I talked about curb appeal going too far a few days ago. A pretty face can make a huge difference, but there’s an even larger kind of curb appeal that can make a difference in selling a house for a good profit or not, and that’s the surrounding area. That’s the “location location location” thing you always hear about. Now, is this under our control? Maybe. We can at least be a good influence. I’ll share a couple of stories of how curb appeal of the surrounding area has influenced my decisions. I’d love to know how the “curb appeal” of the surrounding location has affected homes you’ve bought, sold, or renovated!
When we were looking for a retirement property, we drove all around the counties surrounding Austin, trying to decide where to build. The Hill Country was full of beautiful estates, but was out of our price range. The area east of Austin was more affordable, but it was full of small properties that varied widely in their “curb appeal.” You’d see a place that could pass for a junk yard or antique farm equipment collection with horses and cattle stepping gingerly among the rusted junk, and right next to it would be a well maintained ranchette with neat outbuildings and healthy livestock. When we went north of Austin, we saw much larger properties, most with well maintained homes. The area is sparsely populated, and the prices per acre were good. That’s where we decided to go, because the whole area had a peaceful feeling and the land owners obviously care for their properties, for the most part.
Now, the area we built our retirement house in is pretty pleasant. The next town, though, might be a reason why some folks would choose to buy elsewhere. Like many small towns, the largest employer moved away a few years ago, taking jobs and tax base away. The town simply looked sad, especially five years ago when we first looked. It was one of those places you’d just drive through quickly. I noticed some of the other small towns in the area had worked on sprucing up their downtowns, built some new business buildings, etc. I kept thinking I wish I lived near one of those places.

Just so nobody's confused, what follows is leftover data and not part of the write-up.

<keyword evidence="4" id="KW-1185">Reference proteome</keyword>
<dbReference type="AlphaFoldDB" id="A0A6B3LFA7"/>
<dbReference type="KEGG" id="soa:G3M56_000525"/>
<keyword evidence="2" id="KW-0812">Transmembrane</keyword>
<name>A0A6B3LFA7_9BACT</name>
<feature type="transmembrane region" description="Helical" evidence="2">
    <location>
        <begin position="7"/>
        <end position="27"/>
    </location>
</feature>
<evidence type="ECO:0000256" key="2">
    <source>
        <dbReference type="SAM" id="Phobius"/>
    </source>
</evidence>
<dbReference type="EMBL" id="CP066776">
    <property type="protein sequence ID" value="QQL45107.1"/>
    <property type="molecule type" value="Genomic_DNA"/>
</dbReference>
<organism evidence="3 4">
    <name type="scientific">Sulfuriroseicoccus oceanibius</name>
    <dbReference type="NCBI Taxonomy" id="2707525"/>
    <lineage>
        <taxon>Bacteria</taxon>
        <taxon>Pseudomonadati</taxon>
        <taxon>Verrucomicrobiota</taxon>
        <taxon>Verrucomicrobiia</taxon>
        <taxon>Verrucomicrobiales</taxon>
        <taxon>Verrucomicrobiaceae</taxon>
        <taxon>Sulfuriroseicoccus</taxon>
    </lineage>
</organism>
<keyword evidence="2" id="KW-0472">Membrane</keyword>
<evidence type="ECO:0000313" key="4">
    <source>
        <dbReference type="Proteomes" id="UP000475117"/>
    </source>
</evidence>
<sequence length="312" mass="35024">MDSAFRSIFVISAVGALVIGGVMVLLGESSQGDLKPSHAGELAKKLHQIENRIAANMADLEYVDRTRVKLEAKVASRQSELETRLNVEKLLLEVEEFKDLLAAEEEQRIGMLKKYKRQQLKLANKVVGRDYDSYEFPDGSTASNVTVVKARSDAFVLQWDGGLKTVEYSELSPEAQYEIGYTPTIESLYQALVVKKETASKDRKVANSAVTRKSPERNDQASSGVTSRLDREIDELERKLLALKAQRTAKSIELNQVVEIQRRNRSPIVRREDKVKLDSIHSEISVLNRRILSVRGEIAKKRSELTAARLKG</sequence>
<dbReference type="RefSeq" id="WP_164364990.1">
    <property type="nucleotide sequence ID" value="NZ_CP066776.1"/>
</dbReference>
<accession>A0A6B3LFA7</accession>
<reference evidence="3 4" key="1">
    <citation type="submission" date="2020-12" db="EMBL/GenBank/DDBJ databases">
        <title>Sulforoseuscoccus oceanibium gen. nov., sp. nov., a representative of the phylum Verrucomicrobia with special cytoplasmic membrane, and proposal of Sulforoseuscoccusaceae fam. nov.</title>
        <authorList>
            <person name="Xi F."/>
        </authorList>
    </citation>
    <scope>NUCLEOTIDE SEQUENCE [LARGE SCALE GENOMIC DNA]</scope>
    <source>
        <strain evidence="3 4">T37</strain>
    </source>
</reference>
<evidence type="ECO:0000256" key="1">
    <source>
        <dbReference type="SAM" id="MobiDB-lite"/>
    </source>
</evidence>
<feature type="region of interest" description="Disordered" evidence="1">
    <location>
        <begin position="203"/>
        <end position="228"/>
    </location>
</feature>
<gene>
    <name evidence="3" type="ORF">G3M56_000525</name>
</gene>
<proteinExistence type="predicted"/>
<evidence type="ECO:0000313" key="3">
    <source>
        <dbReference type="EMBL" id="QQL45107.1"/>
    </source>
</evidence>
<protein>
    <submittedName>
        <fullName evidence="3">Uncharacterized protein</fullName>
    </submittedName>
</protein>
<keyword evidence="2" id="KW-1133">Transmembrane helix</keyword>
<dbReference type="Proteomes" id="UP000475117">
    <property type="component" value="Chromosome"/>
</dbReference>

Luckily, new folks have been taking leadership roles, and there have been a few nice new business buildings going up, or old ones getting renovated (the local large construction company took a sad building and made it look modern and nice). We fixed up three houses on the main road, ourselves. But that’s not all. Just a couple of weeks ago, some pretty signs pointing to various locations around the town popped up. Wow! That helps!
So, we did help spruce up the surroundings to make them more inviting, along with other interested folks.
And I saw in the newspaper that there are grants available to fix up the signage and facades of local businesses, especially downtown. That is needed. I happen to know a couple of downtown eyesores are going to be renovated by a large corporation, so all that may well bring more people to downtown, where there are now three or four nice destinations–a coffee shop in the oldest building in town, a thriving boutique, a massage therapy shop, and who knows what else! I’m really impressed at what the Chamber of Commerce and other town leaders have been doing lately.
When we first moved to the Austin/Round Rock area 20 years ago, the neighborhood we build our house in was rather desolate. Few large trees, no places to shop nearby, one sad park, and that was it. That explains why the house we paid $200K for back then could be bought for $350K in a neighborhood closer to Austin with more amenities. We went for the price, and hoped infrastructure would come. By the time I moved out last year, there were shade trees, a community center, trails through the greenbelt, and many more beautiful parks. Day care centers, doctor’s offices, and even some restaurants are now build or in process. I have a friend who is dying to buy there, because it is so nice. When we bought, they were practically giving houses away.
You might guess where THIS one’s going. It’s going to San Antonio, and the house that took forever to sell because of its location. Not only were some of the surrounding houses in poor condition, it backed to a fast food restaurant. No matter how nice the house itself looked, the surroundings were going to be a challenge. I see that in other places, too, where the renovating expert fixes up some old house, but the one next to it looks like it’s going to fall down. It takes a special client to buy those, one who places proximity to downtown over the shape of the neighborhood, or one who believes the area is “gentrifying.”
And I wonder how great it is to gentrify if that’s forcing others out of the only homes they can afford. I’m glad to see most of the fixer uppers I know of bought abandoned or empty houses. I just wish more of them fixed up houses to be affordable by the current residents. I digress, which I guess I can since it’s my blog.
So, I hope these examples of how curb appeal extends past the property line of the house you’re renovating, buying, or selling gets you thinking about your own projects. We’d love feedback!